Vickie Shotwell, Cairn Terrier Breeder in Rogers, AR
Is A Cairn Right For You?
Selecting a puppy requires much more than just a decision to purchase a puppy. Prospective owners need to take time to evaluate their lifestyle, and decide if a puppy, older dog, or a Cairn at all is the right breed for them
The Cairn is thought to be one of the oldest terrier breeds, dating back several hundreds of years in it's native homeland on the Isle of Skye in Great Britain. The Cairns task was to hunt predators that hid in the "Cairns" or rock piles of this rugged terrain. This job required much stamina and a superior gameness. The Cairn earned a reputation of being steadfast against obstacles.
Cairns also earn high praise as companions. Cairns readily adapt to apartments, country estates, and suburban life.
Cairns are very affectionate, outgoing, and good natured dogs. They do well with children. Young children and dogs should never be left unsupervised. Cairns are quite active dogs, and need to be able to work off some energy. You will need to have an adequate well fenced space for exercise. Giving your Cairn a good walk or two a day is another way you can provide to give your Cairn some exercise. Cairns should not be left alone for long periods or ever tied out. They can be very destructive diggers. A Cairn is not suitable to living outdoors. They are much better companions when they are included in family life.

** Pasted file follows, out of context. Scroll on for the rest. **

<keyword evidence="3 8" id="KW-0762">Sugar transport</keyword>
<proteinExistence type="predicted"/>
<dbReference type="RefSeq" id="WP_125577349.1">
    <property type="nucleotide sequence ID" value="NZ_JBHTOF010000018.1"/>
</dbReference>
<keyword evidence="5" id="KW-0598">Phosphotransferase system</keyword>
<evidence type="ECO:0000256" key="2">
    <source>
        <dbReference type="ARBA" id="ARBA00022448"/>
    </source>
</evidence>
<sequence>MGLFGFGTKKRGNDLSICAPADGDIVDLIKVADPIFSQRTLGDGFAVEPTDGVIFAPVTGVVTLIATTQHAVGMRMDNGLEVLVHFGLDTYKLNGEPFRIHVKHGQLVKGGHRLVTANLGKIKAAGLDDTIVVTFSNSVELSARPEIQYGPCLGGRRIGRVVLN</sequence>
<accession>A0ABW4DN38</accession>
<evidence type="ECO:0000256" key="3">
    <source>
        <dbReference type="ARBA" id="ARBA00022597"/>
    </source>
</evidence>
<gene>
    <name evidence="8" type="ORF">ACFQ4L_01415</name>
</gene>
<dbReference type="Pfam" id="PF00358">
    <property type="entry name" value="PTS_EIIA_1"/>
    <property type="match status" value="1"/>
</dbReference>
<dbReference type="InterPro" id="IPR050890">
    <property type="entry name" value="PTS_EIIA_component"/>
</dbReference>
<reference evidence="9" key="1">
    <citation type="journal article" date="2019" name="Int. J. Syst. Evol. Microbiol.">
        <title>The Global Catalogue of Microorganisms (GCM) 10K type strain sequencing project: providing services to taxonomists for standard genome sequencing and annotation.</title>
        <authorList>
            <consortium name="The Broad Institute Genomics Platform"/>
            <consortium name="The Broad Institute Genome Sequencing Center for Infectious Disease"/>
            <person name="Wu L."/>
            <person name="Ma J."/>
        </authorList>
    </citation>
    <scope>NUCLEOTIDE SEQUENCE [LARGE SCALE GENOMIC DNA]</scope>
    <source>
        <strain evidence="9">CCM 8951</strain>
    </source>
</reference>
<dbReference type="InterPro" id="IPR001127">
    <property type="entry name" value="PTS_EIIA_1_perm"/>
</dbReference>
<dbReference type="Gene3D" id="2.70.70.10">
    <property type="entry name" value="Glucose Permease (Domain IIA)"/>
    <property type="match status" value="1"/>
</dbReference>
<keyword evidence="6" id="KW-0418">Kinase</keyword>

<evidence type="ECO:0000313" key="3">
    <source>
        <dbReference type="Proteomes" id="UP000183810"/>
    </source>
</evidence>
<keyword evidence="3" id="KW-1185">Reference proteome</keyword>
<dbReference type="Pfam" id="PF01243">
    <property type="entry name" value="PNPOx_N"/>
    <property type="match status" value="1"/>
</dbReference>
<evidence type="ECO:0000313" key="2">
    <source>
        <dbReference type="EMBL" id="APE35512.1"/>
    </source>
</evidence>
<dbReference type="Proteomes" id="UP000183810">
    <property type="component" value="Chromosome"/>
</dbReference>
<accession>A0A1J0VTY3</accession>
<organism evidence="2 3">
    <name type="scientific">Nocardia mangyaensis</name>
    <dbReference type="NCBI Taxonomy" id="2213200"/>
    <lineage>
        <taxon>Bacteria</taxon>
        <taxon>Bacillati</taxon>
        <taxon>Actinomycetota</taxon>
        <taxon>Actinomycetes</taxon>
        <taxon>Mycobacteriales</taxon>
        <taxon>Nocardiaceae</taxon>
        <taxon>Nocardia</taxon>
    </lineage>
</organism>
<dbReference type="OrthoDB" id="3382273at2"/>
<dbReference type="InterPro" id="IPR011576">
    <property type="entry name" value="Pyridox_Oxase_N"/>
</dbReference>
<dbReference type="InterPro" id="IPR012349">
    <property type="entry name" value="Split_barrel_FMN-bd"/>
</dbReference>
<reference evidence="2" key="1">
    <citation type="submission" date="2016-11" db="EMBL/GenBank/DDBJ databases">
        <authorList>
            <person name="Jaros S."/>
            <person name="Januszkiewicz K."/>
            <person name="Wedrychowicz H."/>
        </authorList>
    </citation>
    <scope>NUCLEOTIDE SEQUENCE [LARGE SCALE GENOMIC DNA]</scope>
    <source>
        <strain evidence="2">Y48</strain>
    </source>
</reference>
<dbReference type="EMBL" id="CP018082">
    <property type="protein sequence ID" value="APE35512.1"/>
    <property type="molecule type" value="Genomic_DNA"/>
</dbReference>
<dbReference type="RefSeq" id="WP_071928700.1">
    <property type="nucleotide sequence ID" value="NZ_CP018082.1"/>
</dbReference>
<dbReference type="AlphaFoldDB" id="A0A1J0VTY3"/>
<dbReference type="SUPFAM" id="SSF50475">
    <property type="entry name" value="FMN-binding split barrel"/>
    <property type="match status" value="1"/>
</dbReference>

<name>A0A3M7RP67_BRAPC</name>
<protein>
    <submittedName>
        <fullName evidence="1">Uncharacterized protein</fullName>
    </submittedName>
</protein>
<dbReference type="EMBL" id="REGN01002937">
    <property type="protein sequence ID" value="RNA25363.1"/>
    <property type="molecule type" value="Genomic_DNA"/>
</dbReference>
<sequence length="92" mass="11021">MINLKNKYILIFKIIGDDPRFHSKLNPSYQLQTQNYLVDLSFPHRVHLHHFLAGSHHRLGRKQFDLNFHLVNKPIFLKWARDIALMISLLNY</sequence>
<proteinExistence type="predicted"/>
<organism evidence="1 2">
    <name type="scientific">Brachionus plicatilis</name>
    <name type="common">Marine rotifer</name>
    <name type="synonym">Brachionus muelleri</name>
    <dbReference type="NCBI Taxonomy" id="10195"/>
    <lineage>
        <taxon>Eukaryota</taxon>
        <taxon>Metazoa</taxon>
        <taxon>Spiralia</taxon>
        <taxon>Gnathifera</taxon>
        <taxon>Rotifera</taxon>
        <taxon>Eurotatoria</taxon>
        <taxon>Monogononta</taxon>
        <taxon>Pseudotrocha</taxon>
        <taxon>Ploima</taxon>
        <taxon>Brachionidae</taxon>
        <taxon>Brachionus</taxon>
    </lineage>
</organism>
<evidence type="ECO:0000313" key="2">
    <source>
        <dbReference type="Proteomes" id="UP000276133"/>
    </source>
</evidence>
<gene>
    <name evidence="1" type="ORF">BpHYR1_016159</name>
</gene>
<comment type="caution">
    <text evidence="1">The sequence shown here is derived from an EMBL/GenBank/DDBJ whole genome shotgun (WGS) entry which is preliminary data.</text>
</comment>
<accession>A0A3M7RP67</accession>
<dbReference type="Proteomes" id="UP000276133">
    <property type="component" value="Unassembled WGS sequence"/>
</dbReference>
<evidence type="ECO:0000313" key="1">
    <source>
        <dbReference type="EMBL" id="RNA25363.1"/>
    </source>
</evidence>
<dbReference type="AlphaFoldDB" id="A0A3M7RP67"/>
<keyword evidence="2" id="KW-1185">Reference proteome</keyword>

A Cairn is an active, often headstrong little dog. An owner must commit to training their dog. A Cairn is a dog who can very quickly take over a home without proper training. Cairns are known for their eagerness to please and its keen intelligence. Because of it's sensitive nature, a Cairn reacts better to praise and positive reinforcement training.
Locating your Cairn Terrier
Your Cairn will be part of your family for many years to come. It's important to purchase your Cairn from a responsible breeder. Such breeders are concerned with producing dogs that have sound temperaments as well as healthy dogs of good conformation. These breeders are committed to improving the breed. Responsible breeders stand behind every dog they breed thorough out it's life. They screen buyers to determine whether or not the family will be a good fit with the dog. You will be encouraged to visit the breeder at their home and meet their dogs. A responsible breeder is willing to answer questions and assist with problems.
The CTCA is a good place to begin your search for such a breeder. They can provide you with a list of breeders in your area. You can also request a copy of their pamphlet, Meet the Cairn Terrier. The club's web site will provide you with more information on Cairns, along with care and grooming requirements.
Attending a dog show is yet another way to meet good responsible and conscientious breeders. Be sure to purchase the shows catalog, as this will provide you with the names and addresses of the exhibitors.